UCLA received 33 of the 34 first-place votes in the league's preseason media poll on Thursday, suggesting the Bruins will dominate the league.
Rivals.com's preseason All Pac-10 team suggests otherwise. USC and Washington State both matched the Bruins with two selections apiece on the first and second teams. Arizona, Stanford, Oregon and Washington were all represented as well.
The freshmen team may be the most impressive group of any conference. Made up of five five-star recruits, each has the potential to leave school early for the NBA. That includes UCLA center Kevin Love, who many feel could give the Bruins the inside presence needed to capture a national title. Arizona State features wing James Harden, who turned down many perennial powers for the chance to ignite a turnaround at a rebuilding program.
Collison entered last season with a reputation as one of the nation's fastest players. Now, he's simply known as one of the nation's top point guards. In his first full year as a starter last season, Collison emerged as the catalyst for the Bruins' offense. He constantly attacked the basket and made good decisions in traffic. He ranked first in the league with 5.6 assists a game, second with a 2-to-1 assist-to-turnover ratio while averaging 12.7 ppg. Collison showed a much-improved outside shot, knocking down a league-high 44.7 percent of his 3-point attempts. He also led the league with 2.2 steals a game.
Expect Mayo to contend for the Pac-10 scoring title. The 6-5 guard has all the makings of a big-time scorer. A good outside shooter with deep range, Mayo possesses the explosiveness and athleticism to get to the basket and finish. Moreover, Mayo joins a team that is losing three double-digit scorers and desperately needs him to step up and take charge immediately.
There may not be a more versatile player in any conference. Weaver ranked second in the Pac-10 in steals (2.1 spg) and third in assists (4.6 apg) last season. The multi-dimensional veteran also managed to average 11.2 points and 5.6 rebounds a game. A great passer who prefers to give the ball up rather than shoot, his unselfish style is an ideal fit for the Cougars' balanced attack.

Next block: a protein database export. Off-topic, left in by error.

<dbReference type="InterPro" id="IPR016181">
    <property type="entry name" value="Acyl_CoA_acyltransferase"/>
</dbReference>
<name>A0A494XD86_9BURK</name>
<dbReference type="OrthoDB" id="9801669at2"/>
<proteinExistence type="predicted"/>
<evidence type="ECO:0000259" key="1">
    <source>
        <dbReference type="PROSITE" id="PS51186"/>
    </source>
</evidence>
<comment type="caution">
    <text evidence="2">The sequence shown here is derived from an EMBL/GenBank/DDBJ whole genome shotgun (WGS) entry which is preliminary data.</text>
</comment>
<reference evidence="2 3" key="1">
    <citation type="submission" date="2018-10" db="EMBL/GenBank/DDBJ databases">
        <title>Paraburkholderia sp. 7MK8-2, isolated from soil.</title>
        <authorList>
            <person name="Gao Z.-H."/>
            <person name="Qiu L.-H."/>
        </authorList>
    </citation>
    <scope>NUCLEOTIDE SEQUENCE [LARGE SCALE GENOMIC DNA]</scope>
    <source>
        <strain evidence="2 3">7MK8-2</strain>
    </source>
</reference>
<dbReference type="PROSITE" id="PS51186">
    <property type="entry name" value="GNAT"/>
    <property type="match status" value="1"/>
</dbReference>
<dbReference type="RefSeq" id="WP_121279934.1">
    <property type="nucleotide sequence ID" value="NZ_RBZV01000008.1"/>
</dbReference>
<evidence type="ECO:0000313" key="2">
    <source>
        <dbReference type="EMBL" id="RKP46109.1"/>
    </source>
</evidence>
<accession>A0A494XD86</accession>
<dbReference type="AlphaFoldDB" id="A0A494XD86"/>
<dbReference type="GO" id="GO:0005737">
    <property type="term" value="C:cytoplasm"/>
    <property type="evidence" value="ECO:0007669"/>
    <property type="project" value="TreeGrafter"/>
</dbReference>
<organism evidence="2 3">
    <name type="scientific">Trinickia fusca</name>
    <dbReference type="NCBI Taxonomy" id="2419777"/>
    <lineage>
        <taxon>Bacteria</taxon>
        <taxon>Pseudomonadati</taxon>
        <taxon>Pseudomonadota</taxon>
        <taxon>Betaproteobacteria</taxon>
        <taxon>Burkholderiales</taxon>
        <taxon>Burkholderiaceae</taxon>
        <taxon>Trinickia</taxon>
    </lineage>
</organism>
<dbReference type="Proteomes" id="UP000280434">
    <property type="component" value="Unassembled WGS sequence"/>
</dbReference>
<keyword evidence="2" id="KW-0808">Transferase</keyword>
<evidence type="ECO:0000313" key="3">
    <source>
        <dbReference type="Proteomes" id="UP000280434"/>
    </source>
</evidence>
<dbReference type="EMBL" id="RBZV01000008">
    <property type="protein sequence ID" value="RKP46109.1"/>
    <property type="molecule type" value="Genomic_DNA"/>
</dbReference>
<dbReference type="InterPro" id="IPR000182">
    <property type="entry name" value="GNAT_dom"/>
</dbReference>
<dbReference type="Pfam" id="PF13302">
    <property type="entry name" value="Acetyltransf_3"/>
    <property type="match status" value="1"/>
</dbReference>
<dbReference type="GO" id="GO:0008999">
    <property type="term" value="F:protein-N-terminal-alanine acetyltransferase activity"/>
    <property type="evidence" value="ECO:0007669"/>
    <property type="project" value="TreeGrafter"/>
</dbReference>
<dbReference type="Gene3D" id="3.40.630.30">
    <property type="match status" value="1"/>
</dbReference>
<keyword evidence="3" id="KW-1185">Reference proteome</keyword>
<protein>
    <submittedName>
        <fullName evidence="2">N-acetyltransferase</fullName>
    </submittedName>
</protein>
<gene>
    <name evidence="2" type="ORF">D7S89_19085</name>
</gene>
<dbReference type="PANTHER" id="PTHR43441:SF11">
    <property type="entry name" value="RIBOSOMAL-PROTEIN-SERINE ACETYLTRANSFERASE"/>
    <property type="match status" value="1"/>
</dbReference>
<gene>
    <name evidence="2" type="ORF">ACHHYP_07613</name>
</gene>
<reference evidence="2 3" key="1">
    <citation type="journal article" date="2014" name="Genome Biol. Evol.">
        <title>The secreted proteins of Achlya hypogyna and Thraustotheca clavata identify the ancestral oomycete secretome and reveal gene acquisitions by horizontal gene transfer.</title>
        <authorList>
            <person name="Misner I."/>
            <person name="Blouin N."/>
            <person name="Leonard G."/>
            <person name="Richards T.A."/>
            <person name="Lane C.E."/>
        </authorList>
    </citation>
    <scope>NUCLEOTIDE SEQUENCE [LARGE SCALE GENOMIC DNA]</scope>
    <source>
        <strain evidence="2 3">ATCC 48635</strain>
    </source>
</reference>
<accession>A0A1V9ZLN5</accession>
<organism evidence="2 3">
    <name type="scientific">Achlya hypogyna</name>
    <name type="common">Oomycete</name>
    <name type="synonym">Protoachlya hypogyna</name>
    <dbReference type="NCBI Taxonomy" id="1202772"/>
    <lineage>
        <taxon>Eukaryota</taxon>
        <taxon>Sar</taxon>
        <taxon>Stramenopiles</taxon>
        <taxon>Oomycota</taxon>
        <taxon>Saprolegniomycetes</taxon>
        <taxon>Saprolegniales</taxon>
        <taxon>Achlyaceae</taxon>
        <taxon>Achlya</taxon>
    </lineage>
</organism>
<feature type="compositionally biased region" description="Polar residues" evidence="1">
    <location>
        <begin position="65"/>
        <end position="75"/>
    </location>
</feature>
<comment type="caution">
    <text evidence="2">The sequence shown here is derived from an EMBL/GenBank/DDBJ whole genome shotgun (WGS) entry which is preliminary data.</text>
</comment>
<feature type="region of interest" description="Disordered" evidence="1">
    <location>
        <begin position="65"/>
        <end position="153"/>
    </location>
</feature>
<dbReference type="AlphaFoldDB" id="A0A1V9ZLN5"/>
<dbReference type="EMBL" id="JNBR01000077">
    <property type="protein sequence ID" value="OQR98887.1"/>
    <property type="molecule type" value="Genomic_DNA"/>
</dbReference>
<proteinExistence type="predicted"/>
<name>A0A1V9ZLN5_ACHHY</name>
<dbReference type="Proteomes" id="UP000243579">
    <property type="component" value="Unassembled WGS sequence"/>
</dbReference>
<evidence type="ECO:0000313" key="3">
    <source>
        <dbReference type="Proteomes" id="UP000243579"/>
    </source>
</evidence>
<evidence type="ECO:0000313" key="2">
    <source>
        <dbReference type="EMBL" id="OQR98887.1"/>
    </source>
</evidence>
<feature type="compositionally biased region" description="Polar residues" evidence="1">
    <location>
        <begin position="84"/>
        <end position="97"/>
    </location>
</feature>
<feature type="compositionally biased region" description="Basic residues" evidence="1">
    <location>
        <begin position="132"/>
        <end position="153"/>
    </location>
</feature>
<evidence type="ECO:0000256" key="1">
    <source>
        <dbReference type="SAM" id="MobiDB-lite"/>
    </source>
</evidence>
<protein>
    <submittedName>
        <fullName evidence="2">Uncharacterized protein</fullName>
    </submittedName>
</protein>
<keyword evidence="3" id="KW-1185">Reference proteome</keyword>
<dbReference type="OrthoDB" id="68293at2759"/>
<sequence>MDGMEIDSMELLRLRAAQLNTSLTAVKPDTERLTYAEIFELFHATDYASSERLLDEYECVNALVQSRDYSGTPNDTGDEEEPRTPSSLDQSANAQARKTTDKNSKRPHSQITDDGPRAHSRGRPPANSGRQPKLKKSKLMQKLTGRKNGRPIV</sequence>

Budinger's decision not to enter the draft and stay in school was bad news for every opposing forward in the league. The former five-star recruit's size and tremendous leaping ability make him a tough matchup for most defenders. That showed last season when he averaged 15.6 points and 5.8 rebounds a game on his way to capturing the league's rookie of the year award. Look for those numbers to improve. With the loss of three of their four leading scorers, the Wildcats will be counting on him even more.
Blessed with a powerful frame, the athletic Gibson seemed to get better with every game last season. By the NCAA Tournament, Gibson looked like one of the nation's top big men. He averaged 17.0 points, 11.3 rebounds and 3.0 blocks in postseason games versus Arkansas, Texas and North Carolina. Gibson completely outplayed UNC's Tyler Hansbrough, scoring 16 points and grabbing 12 boards against the Tar Heels while helping limit Hansbrough to a season-low five points. Gibson also led the Pac-10 with a 55.8 field-goal percentage last season.